A Tibetan Story

Visiting Tibet has been high on my bucket list for a couple of years now.

Tibet is widely known as the previous home of the Dalai Lama and especially famous in the Western part of the world because of the movie Seven Years in Tibet.

The sacred capital Lhasa is the location of the awe-inspiring Potala Palace, where the Dalai Lama used to live during his time in Tibet. You could describe Potala as Tibet’s answer to the château in Versailles, France. A religious & philosophical kind of answer, with thousands of rooms, millions of candles, and the soft chanting of Buddhist monks. It is one of the most amazing places I have ever been too and even now as I write about it, six months after the trip, I still feel like I haven’t processed it completely.

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During our stay there, we had an excellent guide, Tenzinny. He picked us up at Lhasa airport after we flew in from Beijing and a layover in Chengdu. Now this might seem like an effortless transit but one does not simply walk (or fly) into Tibet. A special permit from the Chinese government is necessary before you can enter. (I’m European, but I guess this goes for all non-Chinese travellers.)

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Tenzinny arranged all the necessary documents for us before our trip, so team up with a good travel agency for a smooth trip.

In Tibet, locals lay delicate white scarves at the statues of their Holy Gods as a sacrifice. Just like in Hawaii and their luaus, it is also a typical object to welcome visitors into Tibet.

As we drove off into the Tibetan scenery with humble villages, we were quite astonished to find a grand and amazing hotel like the Shangri-La, where we stayed during our trip. A huge advantage was their oxygen lounge: at an altitude of nearly 4000 metres, we spent some time here on various occasions to balance our oxygen levels. The altitude may impact breathing, headaches and the oxygen level in your blood so if you’re planning to go, stack up on that Diamox to avoid altitude sickness.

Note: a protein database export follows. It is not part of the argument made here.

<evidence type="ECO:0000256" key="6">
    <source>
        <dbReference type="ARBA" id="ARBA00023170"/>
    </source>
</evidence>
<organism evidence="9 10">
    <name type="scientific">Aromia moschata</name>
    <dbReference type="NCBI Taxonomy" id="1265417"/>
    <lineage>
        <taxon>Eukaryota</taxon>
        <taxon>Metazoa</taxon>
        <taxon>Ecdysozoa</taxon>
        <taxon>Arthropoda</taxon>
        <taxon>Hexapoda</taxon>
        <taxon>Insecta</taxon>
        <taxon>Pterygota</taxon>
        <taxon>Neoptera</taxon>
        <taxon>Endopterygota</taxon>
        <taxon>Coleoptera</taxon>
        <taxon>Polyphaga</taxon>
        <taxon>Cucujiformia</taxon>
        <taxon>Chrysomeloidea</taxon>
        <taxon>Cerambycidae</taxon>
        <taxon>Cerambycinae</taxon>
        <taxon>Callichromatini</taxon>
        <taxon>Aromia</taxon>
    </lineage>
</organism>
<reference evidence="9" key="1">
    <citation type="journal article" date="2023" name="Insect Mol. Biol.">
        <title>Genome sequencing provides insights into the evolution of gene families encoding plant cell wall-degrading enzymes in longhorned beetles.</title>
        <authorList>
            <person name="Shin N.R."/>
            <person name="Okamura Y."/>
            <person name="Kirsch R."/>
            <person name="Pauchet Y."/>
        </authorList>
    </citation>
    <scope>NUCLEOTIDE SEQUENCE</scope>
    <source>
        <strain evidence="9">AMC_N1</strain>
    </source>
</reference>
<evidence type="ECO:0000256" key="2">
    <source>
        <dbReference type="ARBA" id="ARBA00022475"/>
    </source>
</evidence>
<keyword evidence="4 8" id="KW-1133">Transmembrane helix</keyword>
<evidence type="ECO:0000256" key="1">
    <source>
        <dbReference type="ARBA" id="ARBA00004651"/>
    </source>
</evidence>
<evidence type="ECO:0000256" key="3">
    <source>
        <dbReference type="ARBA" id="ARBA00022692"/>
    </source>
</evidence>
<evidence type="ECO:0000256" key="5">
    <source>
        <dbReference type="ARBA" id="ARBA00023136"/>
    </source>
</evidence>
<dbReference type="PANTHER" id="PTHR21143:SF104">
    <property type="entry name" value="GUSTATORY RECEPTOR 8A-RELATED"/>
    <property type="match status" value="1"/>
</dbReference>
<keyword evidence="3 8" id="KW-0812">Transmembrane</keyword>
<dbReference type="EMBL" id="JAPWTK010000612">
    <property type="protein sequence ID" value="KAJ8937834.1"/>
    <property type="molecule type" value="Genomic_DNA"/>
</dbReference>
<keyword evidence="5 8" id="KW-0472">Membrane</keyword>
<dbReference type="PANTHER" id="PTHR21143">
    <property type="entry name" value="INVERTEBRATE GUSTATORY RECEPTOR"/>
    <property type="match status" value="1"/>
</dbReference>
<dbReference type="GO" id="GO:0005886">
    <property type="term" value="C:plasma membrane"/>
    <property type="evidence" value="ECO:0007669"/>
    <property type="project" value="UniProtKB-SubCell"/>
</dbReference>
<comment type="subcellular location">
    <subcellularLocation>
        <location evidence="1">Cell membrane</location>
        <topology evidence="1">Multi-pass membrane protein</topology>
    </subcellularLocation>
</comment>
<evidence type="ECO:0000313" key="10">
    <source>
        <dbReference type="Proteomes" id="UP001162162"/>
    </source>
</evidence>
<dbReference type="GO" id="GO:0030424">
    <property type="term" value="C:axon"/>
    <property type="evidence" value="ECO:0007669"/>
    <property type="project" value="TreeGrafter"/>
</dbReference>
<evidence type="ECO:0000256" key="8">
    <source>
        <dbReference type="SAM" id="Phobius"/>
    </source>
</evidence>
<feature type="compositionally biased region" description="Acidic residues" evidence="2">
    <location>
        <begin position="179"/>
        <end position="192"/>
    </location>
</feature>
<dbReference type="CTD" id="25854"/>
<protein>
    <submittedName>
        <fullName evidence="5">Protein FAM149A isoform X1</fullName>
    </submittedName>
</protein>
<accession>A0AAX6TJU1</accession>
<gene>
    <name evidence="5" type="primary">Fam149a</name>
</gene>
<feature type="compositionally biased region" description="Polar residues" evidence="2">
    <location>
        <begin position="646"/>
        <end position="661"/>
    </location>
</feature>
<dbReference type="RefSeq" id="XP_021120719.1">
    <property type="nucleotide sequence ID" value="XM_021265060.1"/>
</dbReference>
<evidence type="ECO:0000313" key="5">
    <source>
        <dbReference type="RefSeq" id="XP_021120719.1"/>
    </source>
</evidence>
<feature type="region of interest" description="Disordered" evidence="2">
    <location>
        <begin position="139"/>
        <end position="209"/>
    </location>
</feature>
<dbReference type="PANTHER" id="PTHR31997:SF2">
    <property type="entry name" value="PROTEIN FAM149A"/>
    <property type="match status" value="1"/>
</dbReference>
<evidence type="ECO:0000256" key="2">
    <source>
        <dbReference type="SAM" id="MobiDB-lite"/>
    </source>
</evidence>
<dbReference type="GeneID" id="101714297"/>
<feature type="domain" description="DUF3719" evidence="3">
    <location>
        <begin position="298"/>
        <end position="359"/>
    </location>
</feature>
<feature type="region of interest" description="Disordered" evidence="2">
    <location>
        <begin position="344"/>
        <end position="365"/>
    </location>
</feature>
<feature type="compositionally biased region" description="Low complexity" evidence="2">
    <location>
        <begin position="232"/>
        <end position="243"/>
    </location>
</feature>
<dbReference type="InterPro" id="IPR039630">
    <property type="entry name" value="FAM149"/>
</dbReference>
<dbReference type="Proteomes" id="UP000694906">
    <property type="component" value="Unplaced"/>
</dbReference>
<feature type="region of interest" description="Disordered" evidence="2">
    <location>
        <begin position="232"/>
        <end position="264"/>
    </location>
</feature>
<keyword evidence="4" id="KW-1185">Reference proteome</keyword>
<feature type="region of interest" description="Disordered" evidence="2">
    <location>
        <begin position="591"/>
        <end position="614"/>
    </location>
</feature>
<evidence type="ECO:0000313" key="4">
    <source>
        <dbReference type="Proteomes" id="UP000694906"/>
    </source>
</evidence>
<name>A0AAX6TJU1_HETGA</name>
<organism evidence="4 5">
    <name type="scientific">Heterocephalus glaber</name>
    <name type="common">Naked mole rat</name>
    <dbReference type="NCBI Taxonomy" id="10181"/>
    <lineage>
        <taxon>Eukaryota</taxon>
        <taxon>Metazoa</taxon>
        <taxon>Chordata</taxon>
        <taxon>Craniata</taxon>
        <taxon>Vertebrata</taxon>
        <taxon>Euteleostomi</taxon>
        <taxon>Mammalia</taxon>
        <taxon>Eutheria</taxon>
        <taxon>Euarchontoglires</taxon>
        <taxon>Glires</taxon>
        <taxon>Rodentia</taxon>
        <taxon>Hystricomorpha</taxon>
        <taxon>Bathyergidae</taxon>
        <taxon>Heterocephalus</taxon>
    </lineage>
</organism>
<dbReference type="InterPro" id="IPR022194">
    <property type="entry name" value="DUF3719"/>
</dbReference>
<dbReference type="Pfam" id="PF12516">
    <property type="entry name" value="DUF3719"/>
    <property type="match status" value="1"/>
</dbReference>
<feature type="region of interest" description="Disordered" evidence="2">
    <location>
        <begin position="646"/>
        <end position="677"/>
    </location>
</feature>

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We were here end of December. I don’t mind travelling during cold periods because it usually means less to no tourists! Also, after spending New Year’s Eve at Tromso, Norway a couple of years ago (-20°C), we like to consider ourselves ‘trained’. 🙂

The average temperature now was about -10°C; which meant layers on layers of clothing, scarf, gloves & hat to keep warm. Don’t underestimate it like another traveller we met did. You’re in Himalayan territory.

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Dec. 30th: Visiting Potala Palace

Lhasa is a city bustling with people & cars everywhere. It’s very busy. Walking down the main road feels like being in any other larger Asian city, until at the end of the main road, as if ‘out of nowhere’, there she rises: Potala Palace.

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img_9372We immediately notice a lot of people walking around the palace in the same direction. What’s even more curious is that they are not talking. Most of them keep their heads down, except for the occasional curious look at us. Tenzinny explains that they are performing a religious act they do every day in order to purify their sins. As you can tell by the above picture, it takes a while before you get around the entire area of the palace.

I’m stunned by their devotion.

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img_9413There are men and women, young and old, children and elderly with some of them carrying babies. I feel blessed to see Tibetan faces. As the Chinese flag moves with the wind on top of Potala, I see these people marching on. I strongly recommend having a look at a book or article on Tibet & China’s history to understand my angle here.

I feel privileged to be here and witness the Tibetans’ traditions.